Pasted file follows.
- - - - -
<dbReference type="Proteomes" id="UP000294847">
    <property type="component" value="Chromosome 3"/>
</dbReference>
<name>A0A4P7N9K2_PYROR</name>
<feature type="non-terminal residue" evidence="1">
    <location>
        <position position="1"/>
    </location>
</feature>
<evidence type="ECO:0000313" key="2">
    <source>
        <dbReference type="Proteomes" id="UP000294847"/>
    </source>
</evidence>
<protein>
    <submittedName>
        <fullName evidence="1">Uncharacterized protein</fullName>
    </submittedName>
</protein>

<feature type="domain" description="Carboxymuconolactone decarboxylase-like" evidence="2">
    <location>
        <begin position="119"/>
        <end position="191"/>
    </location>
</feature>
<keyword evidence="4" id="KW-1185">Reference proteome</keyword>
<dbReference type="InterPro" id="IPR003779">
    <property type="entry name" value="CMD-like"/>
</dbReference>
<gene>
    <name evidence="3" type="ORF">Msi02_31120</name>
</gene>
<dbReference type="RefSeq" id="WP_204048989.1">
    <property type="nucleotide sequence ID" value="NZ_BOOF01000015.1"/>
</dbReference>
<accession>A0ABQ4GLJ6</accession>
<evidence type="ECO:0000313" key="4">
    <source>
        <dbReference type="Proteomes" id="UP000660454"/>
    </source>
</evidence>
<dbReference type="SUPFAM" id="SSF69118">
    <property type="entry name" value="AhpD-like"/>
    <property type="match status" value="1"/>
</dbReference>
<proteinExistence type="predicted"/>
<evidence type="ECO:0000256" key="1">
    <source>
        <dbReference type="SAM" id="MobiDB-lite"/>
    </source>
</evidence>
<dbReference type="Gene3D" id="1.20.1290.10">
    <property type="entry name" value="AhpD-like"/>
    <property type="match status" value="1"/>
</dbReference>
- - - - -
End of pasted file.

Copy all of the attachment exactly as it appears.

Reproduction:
<dbReference type="Proteomes" id="UP000294847">
    <property type="component" value="Chromosome 3"/>
</dbReference>
<name>A0A4P7N9K2_PYROR</name>
<feature type="non-terminal residue" evidence="1">
    <location>
        <position position="1"/>
    </location>
</feature>
<evidence type="ECO:0000313" key="2">
    <source>
        <dbReference type="Proteomes" id="UP000294847"/>
    </source>
</evidence>
<protein>
    <submittedName>
        <fullName evidence="1">Uncharacterized protein</fullName>
    </submittedName>
</protein>

<feature type="domain" description="Carboxymuconolactone decarboxylase-like" evidence="2">
    <location>
        <begin position="119"/>
        <end position="191"/>
    </location>
</feature>
<keyword evidence="4" id="KW-1185">Reference proteome</keyword>
<dbReference type="InterPro" id="IPR003779">
    <property type="entry name" value="CMD-like"/>
</dbReference>
<gene>
    <name evidence="3" type="ORF">Msi02_31120</name>
</gene>
<dbReference type="RefSeq" id="WP_204048989.1">
    <property type="nucleotide sequence ID" value="NZ_BOOF01000015.1"/>
</dbReference>
<accession>A0ABQ4GLJ6</accession>
<evidence type="ECO:0000313" key="4">
    <source>
        <dbReference type="Proteomes" id="UP000660454"/>
    </source>
</evidence>
<dbReference type="SUPFAM" id="SSF69118">
    <property type="entry name" value="AhpD-like"/>
    <property type="match status" value="1"/>
</dbReference>
<proteinExistence type="predicted"/>
<evidence type="ECO:0000256" key="1">
    <source>
        <dbReference type="SAM" id="MobiDB-lite"/>
    </source>
</evidence>
<dbReference type="Gene3D" id="1.20.1290.10">
    <property type="entry name" value="AhpD-like"/>
    <property type="match status" value="1"/>
</dbReference>